Palin's decision to resign: Is it smart?
Some analysts say her political career is over. Others say she will be in a better position now to run for national office.
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“Nixon wasn’t in office for the four years before he ran in 1968, and Reagan wasn’t in office for . . . four years before 1980,” says Mr. Norquist. “This gives you more freedom to go out and introduce yourself."Skip to next paragraph
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He added: "It is not irrational for somebody who wanted to be president to say: 'I'm going to step out here and be a national leader, which I cannot do tied down to a state legislature which delights in being annoying.' "
Bad timing, bad judgment, say critics
On the other side of ledger, Palin’s political opponents now will waste no time in branding her as a quitter. They point to the suddenness of the decision, its announcement at the beginning of a three-day holiday weekend, and say this is another example of why she is not qualified for national office.
“She’s no longer a serious candidate for president,” says Larry Sabato, a political scientist at the University of Virginia, in Charlottesville. “The long knives have been out for her for a long time, but she has just handed the longest knife of all to her opponents.”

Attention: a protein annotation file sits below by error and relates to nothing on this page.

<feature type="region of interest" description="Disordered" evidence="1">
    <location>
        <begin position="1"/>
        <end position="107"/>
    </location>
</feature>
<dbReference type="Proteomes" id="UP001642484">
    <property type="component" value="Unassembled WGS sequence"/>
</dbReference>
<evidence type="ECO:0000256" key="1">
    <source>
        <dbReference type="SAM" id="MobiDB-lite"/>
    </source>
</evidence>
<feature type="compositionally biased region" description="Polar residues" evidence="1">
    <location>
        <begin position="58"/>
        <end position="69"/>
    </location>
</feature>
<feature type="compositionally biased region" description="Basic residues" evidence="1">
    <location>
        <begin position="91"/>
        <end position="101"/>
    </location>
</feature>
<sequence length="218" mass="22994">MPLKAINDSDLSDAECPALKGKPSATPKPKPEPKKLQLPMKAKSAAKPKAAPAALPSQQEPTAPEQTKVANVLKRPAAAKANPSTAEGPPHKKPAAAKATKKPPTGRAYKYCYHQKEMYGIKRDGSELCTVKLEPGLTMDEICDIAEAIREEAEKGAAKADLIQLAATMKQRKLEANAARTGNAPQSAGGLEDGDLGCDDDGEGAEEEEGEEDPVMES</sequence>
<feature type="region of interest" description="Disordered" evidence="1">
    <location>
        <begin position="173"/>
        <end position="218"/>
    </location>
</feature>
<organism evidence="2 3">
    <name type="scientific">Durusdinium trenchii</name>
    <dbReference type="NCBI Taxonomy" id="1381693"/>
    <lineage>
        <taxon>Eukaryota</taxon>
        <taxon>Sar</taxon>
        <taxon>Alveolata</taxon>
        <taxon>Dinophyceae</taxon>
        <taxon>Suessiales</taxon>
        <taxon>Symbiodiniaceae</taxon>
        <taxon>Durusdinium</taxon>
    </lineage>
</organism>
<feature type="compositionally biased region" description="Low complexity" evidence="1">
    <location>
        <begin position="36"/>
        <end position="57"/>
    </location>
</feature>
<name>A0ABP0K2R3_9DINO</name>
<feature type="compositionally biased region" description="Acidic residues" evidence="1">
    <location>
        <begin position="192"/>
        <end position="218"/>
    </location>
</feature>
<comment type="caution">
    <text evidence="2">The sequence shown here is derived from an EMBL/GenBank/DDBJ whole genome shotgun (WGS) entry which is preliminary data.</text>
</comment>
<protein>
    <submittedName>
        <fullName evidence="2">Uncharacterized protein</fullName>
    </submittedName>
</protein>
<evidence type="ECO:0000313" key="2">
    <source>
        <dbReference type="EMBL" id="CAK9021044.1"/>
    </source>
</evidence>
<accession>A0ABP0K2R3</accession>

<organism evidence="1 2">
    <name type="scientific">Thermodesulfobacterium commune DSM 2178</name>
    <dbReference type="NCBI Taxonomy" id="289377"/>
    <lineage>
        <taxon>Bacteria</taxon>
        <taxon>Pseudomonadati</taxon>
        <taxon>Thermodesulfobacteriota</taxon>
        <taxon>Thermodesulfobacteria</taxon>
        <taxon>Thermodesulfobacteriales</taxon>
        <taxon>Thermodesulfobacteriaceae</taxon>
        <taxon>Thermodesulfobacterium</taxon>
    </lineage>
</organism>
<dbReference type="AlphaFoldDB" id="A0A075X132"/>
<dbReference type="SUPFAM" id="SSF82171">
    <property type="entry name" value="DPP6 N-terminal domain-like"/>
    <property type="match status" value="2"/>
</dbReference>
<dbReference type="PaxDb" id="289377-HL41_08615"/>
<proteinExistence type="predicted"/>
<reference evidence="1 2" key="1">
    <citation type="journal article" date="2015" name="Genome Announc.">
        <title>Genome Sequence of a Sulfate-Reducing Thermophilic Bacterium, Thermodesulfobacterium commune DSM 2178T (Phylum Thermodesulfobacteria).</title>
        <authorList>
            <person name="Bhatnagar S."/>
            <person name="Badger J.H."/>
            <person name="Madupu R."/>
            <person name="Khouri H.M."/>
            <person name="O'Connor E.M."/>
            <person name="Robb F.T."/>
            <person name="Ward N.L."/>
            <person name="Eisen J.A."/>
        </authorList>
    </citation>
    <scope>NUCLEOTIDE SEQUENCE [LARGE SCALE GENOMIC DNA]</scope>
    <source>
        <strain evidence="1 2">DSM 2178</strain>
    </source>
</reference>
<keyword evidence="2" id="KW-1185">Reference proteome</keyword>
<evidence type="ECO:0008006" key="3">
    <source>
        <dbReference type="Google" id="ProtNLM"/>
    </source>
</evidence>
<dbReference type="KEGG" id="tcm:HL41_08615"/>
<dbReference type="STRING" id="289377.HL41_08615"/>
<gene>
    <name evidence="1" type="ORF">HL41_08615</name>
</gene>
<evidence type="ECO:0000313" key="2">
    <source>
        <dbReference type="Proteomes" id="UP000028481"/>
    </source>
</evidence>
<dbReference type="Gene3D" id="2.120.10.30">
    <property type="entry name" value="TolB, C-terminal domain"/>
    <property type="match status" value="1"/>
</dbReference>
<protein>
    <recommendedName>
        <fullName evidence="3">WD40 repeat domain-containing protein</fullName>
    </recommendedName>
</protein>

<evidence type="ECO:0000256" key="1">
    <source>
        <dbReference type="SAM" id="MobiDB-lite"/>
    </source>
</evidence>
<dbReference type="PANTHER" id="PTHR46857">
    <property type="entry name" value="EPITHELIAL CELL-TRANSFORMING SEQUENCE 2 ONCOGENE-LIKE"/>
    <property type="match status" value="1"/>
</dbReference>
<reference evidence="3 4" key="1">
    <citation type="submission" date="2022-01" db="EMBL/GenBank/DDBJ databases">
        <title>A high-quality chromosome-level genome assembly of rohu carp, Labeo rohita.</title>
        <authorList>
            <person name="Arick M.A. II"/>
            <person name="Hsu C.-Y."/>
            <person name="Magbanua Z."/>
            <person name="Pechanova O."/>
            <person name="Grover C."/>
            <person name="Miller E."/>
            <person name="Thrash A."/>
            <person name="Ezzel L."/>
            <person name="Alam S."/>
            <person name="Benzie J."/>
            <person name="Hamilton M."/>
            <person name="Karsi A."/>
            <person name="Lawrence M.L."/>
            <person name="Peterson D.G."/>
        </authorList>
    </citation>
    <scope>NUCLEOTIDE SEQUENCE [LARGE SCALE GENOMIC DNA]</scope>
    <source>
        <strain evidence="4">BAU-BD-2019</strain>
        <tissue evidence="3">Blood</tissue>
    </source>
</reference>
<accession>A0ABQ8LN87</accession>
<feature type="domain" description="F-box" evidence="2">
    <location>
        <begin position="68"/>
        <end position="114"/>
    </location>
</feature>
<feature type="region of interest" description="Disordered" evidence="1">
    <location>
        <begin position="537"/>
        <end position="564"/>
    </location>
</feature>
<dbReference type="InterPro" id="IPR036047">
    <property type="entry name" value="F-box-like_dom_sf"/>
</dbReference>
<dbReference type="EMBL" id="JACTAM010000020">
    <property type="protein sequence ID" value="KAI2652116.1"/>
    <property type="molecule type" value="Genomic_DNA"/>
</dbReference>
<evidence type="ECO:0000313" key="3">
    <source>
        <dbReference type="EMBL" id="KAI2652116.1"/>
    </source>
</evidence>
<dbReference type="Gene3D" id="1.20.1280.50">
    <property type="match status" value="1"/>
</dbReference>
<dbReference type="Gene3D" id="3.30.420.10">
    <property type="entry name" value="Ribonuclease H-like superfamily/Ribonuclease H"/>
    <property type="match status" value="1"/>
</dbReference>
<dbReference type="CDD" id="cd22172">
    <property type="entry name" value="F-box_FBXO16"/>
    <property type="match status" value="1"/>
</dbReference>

As to other possibilities, some pundits have mentioned that Palin might want to run for one of Alaska’s two Senate seats. But that’s a state race, and Alaska voters now might view her as having run out on them.
Time away from politics?
It could also be that Palin is sick of politics and wants to get out of the business completely. Given the ups and downs she has experienced so far, this might not be altogether surprising. By resigning now, she can focus on making money by writing books and giving speeches while her run for the vice-presidency is still fresh in the minds of her audience.
And she would get to keep the cash. After resigning, she will not be bound by any ethics laws that restrict the outside income Alaska governors can earn.
“It may be that she has a whole stack of other things that she wants to do,” says Ivan Moore, an Anchorage-based political consultant who generally works for Democrats. “Good luck to her if that’s what she wants.”
Yereth Rosen in Anchorage, Alaska, contributed to this report.